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Annual Service Bonus is Part of Iowa Employee’s Average Weekly Wage Computation

Where the only conditions precedent to receiving an annual bonus was simply being an “active employee on November 30th of the year the bonus was paid and the condition precedent to receiving the quarterly bonus was being employed on the last day of the quarter, the bonuses were sufficiently regular so as to be included in computing an injured employee’s average weekly wage, held an Iowa appellate court in Pella Corp. v. Minar, 2014 Iowa App. LEXIS 826 (Aug. 13, 2014). The court acknowledged that the annual bonuses varied from year to year, but stressed that a bonus had actually been paid for many years. While the annual bonus is question was not paid until after the claimant’s actual injury, the claimant’s right to that bonus vested five days prior to the incident. The commissioner’s inclusion of the annual service bonus in the rate calculation was not ”irrational, illogical, or wholly unjustified,” said the court.

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Louisiana Claimant Gets Hit With Forfeiture of Benefits and Stiff Penalties for Misrepresentations

A Louisiana appellate court has affirmed an Order of the state’s Office of Workers’ Compensation that heavily sanctioned a workers’ compensation claimant for fraud in violation of La. R. S. 23:1208 [Borders v. Boggs & Poole Contracting Group, Inc., 49,228 (La.App. 2 Cir. 08/13/14); 2014 La. App. LEXIS 1963]. The OWC’s Order dismissed the worker’s demand for benefits, required that the worker repay all benefits paid through a certain date, as well as all costs of litigation, and further ordered the worker to pay $1,000 to the Kids Chance Scholarship Fund, a fund specified in the state’s workers’ compensation fraud statute.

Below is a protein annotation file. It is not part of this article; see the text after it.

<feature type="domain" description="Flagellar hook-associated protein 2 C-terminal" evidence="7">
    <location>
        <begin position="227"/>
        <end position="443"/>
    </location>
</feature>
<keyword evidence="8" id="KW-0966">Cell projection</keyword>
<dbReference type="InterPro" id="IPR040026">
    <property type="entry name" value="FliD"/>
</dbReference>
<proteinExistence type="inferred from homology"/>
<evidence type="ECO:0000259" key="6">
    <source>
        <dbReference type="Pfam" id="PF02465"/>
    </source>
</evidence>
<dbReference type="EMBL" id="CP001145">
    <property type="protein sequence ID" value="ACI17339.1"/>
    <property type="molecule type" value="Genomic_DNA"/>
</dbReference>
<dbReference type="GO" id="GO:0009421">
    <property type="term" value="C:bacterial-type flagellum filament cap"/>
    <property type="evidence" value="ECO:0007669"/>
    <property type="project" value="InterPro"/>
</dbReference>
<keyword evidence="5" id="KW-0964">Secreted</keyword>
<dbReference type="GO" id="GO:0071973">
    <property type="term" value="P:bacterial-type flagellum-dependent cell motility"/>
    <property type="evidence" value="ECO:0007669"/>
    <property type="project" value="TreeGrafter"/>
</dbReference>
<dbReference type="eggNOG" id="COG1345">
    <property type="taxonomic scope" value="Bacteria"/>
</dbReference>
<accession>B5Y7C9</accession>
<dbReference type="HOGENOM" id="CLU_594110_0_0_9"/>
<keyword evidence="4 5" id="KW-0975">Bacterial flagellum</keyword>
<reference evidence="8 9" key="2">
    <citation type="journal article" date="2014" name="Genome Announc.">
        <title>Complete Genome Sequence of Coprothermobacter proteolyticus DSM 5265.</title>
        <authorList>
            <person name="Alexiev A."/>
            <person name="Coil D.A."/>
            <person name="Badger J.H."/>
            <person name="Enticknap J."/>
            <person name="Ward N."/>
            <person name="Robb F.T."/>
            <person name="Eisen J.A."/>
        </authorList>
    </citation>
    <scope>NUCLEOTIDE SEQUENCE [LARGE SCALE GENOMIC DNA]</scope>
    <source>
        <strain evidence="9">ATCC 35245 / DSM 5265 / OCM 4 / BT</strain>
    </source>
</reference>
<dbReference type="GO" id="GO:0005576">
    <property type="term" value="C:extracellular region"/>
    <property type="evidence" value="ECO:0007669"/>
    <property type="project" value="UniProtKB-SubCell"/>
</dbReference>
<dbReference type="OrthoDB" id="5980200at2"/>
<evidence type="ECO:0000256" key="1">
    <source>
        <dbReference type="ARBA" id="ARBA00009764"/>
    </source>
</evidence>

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Nebraska High Court Clarifies “Manifestation” Date in Repetitive Trauma Cases

The Supreme Court of Nebraska recently held that for purposes of assigning liability among several employers for a dental hygienist’s repetitive trauma injury, the injury manifested itself on the day she first missed work due to pain and not the date several years earlier when she first began to feel discomfort while working and first sought medical treatment. Accordingly, the employer and the employer’s carrier on that latter date were liable for all of the hygienist’s medical expenses and compensation benefits [see Potter v. McCulla, 288 Neb. 741, 2014 Neb. LEXIS 124 (Aug. 1, 2014). Continue reading

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Divided California Supreme Court Says In-Home Caregivers May Not Sue Alzheimer’s Patients For Injuries

Acknowledging that agitation and physical aggression are common late-stage symptoms of Alzheimer’s disease, that injuries to caregivers are not unusual, and that California and other jurisdictions had previously established the rule that Alzheimer’s patients were not liable for injuries to caregivers in institutional settings, the California Supreme Court yesterday extended that rule to in-home caregivers [see Gregory v. Cott, 2014 Cal. LEXIS 5460 (Aug. 4, 2014)]. Drawing an analogy to the “veterinarian’s rule,” which generally bars a kennel employee, on assumption of the risk grounds, from recovering in tort from the owner of the dog that bites the employee, the majority of the high court ruled the caregiver’s action should also be barred. Continue reading